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Political fears ruin Greece’s market honeymoon

Greece's cost of borrowing has risen sharply this week thanks to a return to political uncertainty and fears that next year's draft budget will not be approved by the country's international creditors.

While nowhere near the dizzyingly high levels that sent the country to ask for an international bailout in 2010, yields on 10-year sovereign Greek debt hit 6.284 percent on Wednesday—the highest level since August 13. Yields remained elevated on Thursday at 6.123 percent. According to Bank of America Merrill Lynch, Greek bonds have gained around 44 percent over the last year, making them the top performer out of all global equity and bond classes.

In addition, spreads on Greek five-year credit default swaps (CDS) continued widening, suggesting a fall in perceptions of the country's credit worthiness. On Wednesday, spreads widened by 15 basis points or 3.2 percent, making Greek CDS one of the day's weakest sovereign performers, according to Markit.

Investors are concerned that politicians will fail to agree on a new president to replace Karolos Papoulias in March. This could trigger early elections—a regular occurrence in Greece—and cause the current coalition government to collapse.

In turn, this could jeopardize Greece's progress in making economic reforms, on which continued assistance from the "Troika" of international organizations in charge of Greece's 240 billion euro bailout—the European Central Bank, the European Commission and the International Monetary Fund is contingent. Currently, Greece hopes to graduate from its loan program in 2016 without further assistance—just as Ireland and Portugal did this year.

A homeless woman sits in front of a shuttered shop in Athens, Greece.
Ayhan Mehmet | Anadolu Agency | Getty Images
A homeless woman sits in front of a shuttered shop in Athens, Greece.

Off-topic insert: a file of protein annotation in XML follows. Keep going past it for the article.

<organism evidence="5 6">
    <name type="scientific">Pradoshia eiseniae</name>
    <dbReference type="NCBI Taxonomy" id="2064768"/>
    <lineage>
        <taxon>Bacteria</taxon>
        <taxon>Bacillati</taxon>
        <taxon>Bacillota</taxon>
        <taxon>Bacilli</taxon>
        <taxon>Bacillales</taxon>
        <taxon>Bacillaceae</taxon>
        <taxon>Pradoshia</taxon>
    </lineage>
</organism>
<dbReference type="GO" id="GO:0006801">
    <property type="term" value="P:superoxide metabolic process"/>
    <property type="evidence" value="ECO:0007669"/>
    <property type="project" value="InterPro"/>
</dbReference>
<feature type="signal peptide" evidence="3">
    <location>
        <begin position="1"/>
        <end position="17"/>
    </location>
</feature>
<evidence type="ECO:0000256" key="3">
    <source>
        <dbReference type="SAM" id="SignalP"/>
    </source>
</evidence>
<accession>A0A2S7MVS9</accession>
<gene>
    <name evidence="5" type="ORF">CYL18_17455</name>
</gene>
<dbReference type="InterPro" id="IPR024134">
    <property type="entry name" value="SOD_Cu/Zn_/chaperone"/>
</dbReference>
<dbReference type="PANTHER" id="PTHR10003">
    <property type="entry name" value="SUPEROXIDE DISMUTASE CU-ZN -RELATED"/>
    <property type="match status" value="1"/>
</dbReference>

"There is the ever-present threat that we have in Greece of early elections, with the belief that Syriza, the extreme left party, will probably get in," Marc Ostwald, a strategist at ADM Investor Services, told CNBC TV on Thursday.

"Syriza is known for basically saying, we don't believe in austerity, we don't believe in any of the measures that have been imposed on us by the Troika and we certainly do not believe in any of the reform measures that have been imposed."

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Investor fears on Wednesday were also piqued by media reports that Greece had cuts it forecast for next year's budget surplus to below levels agreed by the Troika.

Greek language Ekathimerini newspaper said the 2015 primary surplus was now seen at 1.3 billion euros ($1.7 billion) less than previously forecast, citing the first draft of next year's state budget. This was sent to Troika on Wednesday for approval.

The draft budget provides for a surplus of 2.3 percent of GDP next year, even though a target of 3 percent had been agreed with creditors, according to Ekathimerini. It also reported that the draft included further measures to ease taxation.

"There is probably some concern this will not be enough to satisfy the Troika," ADM Chief Economist Stephen Lewis told CNBC by phone on Thursday.

The final version of the budget will be presented to the Greek Parliament on October 6.

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"It is great news that they are saying they can fund next year's budget on their own, without any assistance, but it is very unclear about what will happen for 2016," said Ostwald.

"The real worry for financial markets is that if they exit Troika monitoring, the reform process, which has been lagging what has been demanded of them, will suddenly stall and they will probably find themselves back in problems again."